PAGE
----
An amateur astronomer is calling for half the street lights in Crawley to be turned off after midnight ... so that stargazers can see the planets.
Paul Foster, of Town Mead, West Green, says that it is currently impossible to see the night skies because of light pollution.
He says it is so bad that he has had to dismantle an observatory he had in his back garden and store it in his garage.
And now he’s taken to social media to see if anyone in the countryside around Crawley can offer him a small piece of land on which to site his currently-unused observatory so that he can clearly study the stars.
Paul, 52, said: “Light pollution in Crawley generally is terrible.
“Realistically, our skies are no longer black - they are orange.
“If you go out to somewhere like Rusper or Charlwood and look back at Crawley there is an orange haze above the town.
“Nationally, it is getting so bad now that probably the next generation are going to be completely losing their view of the night sky.”
Paul, who is vice chairman of the East Sussex Astronomical Society, is also a sci-fi fan and has been interested in astronomy since the age of nine when he got his first telescope.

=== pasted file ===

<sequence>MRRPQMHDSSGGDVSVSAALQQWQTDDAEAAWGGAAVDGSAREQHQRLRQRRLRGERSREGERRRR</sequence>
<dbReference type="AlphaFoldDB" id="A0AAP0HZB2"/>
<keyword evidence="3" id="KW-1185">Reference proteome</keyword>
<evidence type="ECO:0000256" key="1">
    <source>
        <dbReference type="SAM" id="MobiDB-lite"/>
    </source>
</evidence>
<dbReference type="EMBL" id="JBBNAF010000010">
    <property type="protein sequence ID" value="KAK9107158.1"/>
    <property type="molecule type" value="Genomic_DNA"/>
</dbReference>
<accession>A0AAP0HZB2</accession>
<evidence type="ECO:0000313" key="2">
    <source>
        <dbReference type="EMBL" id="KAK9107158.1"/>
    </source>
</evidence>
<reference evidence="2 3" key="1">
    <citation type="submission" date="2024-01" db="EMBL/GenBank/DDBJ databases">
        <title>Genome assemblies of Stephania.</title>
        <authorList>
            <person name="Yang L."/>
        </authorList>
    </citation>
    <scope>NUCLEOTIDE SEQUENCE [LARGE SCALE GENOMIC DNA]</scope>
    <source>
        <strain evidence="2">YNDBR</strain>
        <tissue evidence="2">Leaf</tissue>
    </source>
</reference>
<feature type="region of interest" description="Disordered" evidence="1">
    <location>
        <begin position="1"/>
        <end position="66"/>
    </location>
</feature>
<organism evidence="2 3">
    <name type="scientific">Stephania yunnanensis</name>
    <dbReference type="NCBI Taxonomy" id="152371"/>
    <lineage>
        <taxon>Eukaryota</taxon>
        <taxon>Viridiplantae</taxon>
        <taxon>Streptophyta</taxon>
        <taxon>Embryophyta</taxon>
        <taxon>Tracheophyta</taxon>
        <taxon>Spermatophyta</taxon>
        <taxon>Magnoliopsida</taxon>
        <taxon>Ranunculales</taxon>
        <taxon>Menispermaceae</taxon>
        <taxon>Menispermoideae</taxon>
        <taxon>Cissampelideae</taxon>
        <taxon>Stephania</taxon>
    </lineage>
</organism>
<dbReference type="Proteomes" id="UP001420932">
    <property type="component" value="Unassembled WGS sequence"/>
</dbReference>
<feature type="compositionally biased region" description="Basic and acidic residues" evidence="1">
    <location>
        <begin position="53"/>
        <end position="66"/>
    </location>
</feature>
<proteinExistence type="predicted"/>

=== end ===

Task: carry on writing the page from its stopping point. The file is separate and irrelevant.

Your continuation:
But he says he has never come across anything unidentifiable in the night skies, “although I’d love to believe there is something out there.
“We can’t be alone but unfortunately if they landed on the lawn of the White House, someone would shoot them.”
He says he has been in touch with Crawley Borough Council, West Sussex County Council and the Campaign for Dark Skies.
“West Sussex don’t really understand the problem, I think.
“They put up lots of street lights without really looking at the environmental impact on the sky.
“Astronomers are in the minority. If people say we need street lights to combat crime and so on, we’ll get street lights.
“However, if the area is lighter, crime will probably increase because burglars can see what they are doing.
“What we need to do is turn off 50 per cent of the street lights.
“If the council turned off every other street light after midnight we’d have 50 per cent less pollution and the council would save 50 per cent on its electric bill - and ultimately that’s got to be a good thing.”